What Kagan was criticizing, though, was primarily the idea that particular styles of parenting were necessary to produce well-adjusted children. Generally speaking, that turns out not to be true: You don't need to play Mozart to your baby or jump through hoops to make sure she's properly "attached." Most middle-class kids turn out okay even though they're exposed to a wide variety of parenting styles.
But Cohn's piece is about something different: It's about kids whose infancy is, to put it bluntly, fairly appalling. And not just in warehouses in Bucharest. Diana Rauner visited child care facilities in Chicago while she was working on her doctoral dissertation and "described facilities where infants were strapped in car seats, 'watching The Lion King all day,' while the older kids were 'circling the room almost like sharks' and throwing things at the infants, because they had nothing else to do." That kind of environment, it turns out, can cause permanent cognitive damage, sometimes at a biological level, and it's probably a lot more common than you think.
You can see more of the evidence for the importance of early childhood in the chart on the right, which I posted earlier this year. It comes from James Heckman, probably the preeminent researcher in this area, and it shows average achievement test scores for different classes of children. All show the exact same dynamic: Gaps show up as early as age three and persist pretty much forever. Some of this is due to genetic differences, but not all of it. It's also due to differences in children's early environments. The lesson is simple: If you want to have a real impact on how kids do in school, you have to get to them early.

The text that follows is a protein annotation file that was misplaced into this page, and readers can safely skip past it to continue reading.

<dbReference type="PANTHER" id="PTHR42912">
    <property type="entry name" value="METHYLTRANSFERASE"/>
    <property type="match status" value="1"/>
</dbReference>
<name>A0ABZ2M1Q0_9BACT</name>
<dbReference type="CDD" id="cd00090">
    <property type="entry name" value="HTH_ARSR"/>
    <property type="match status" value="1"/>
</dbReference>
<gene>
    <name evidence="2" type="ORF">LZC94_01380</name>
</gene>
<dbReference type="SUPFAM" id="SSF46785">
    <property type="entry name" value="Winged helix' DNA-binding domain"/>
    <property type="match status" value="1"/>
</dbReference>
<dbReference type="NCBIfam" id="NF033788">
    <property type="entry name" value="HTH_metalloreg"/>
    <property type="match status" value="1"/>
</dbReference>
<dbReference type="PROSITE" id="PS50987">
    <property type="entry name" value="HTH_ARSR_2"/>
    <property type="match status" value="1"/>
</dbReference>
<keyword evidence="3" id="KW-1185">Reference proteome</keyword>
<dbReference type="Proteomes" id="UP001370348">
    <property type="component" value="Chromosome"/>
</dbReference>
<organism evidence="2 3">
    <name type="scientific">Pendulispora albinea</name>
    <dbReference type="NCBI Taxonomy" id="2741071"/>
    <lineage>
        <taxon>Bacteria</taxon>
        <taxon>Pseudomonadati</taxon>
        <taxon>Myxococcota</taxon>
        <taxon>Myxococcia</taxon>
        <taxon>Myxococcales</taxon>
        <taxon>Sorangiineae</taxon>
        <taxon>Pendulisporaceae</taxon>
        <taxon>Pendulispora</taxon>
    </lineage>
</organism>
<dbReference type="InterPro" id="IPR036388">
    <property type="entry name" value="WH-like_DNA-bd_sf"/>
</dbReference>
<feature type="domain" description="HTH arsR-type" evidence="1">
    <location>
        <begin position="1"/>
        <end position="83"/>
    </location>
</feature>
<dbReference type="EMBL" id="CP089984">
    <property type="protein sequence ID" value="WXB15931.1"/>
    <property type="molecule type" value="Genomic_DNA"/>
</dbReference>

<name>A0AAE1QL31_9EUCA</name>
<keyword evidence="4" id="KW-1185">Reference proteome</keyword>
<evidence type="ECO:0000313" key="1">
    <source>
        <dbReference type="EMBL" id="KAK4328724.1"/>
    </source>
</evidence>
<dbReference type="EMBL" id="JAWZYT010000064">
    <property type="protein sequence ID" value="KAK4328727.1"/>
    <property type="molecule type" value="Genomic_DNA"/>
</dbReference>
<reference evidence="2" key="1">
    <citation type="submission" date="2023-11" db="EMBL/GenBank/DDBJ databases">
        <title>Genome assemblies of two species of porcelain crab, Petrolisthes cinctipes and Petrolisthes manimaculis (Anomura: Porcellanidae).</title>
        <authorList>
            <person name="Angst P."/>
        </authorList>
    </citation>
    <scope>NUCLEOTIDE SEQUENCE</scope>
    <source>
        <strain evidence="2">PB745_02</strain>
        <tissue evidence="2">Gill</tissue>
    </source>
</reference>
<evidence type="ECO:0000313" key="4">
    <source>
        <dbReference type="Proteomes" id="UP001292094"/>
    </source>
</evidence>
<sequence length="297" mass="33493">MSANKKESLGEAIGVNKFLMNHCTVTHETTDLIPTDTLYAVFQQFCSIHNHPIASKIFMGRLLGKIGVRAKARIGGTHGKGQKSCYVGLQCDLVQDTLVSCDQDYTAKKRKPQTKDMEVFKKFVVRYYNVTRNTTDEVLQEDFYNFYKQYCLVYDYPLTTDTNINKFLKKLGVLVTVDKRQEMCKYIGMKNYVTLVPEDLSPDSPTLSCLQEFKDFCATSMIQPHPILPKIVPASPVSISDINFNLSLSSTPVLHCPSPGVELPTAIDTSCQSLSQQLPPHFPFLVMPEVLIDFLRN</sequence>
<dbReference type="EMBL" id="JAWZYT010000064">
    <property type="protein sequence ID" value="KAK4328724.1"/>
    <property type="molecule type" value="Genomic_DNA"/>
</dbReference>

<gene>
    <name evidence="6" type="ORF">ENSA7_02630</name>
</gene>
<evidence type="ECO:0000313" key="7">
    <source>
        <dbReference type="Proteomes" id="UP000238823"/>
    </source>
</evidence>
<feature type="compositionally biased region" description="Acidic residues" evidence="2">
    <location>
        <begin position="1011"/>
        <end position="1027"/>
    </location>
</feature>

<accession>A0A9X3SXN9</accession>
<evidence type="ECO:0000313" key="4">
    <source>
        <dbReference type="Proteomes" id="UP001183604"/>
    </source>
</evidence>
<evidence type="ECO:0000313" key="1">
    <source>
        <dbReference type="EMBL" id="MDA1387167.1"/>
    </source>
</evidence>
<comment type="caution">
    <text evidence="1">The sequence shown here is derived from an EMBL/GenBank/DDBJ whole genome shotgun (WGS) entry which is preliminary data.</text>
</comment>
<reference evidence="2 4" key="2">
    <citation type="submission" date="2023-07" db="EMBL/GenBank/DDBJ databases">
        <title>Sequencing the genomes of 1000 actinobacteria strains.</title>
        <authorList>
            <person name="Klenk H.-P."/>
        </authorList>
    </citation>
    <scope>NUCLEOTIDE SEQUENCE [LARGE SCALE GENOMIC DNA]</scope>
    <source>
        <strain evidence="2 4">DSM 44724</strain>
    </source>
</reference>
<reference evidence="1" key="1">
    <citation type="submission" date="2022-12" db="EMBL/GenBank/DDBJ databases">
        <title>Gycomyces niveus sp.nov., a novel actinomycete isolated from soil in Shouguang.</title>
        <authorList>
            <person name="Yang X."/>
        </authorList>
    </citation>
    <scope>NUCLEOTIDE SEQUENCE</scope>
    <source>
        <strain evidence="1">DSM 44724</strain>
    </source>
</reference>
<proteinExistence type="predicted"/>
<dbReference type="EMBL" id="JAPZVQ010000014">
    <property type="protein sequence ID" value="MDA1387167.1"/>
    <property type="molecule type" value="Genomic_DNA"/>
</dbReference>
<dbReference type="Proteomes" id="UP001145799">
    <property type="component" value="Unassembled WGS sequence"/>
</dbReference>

But even this understates the benefit of intensive early interventions. The payoff, in general, doesn't come in higher test scores, anyway. A large and growing body of research suggests that it comes in other behaviors: for example, the ability to delay gratification, the ability to hold a job, the ability to control your temper, and the ability to stay away from drugs and alcohol.
The problem, of course, is that early intervention costs money. Lots of money. According to Cohn, we currently spend about $11,000 per student in K-12 and about $4,000 per child under the age of four. That's crazy. But if we wanted to equalize that spending, how could we do it? One option is just to raise more money. But if we spent $11,000 for every child under the age of four, that would come to over $100 billion per year in new spending. There's no way that's going to happen.
Another option would be to take the pot of money we already spend and equalize it: spend about $9,000 per child all the way from ages 1-18. Unfortunately, this is hardly any more likely: If we tried to reduce the amount we spend on K-12, teachers unions would go ballistic, ed reformers would go ballistic, and suburban parents would go ballistic. If I were a benevolent dictator, I'd do it anyway, because it would almost certainly be a far better use of our existing money. But I'm not, am I?
Still, this is an area that cuts across party lines and deserves far more attention than it gets. The evidence has been mounting for a long time that intensive early interventions produce a huge bang for the buck, far more than what we spend in primary and secondary schools. The problem is that the bucks have to be spent now, and the bang doesn't arrive for another decade or two. Where's Bill Gates when you need him?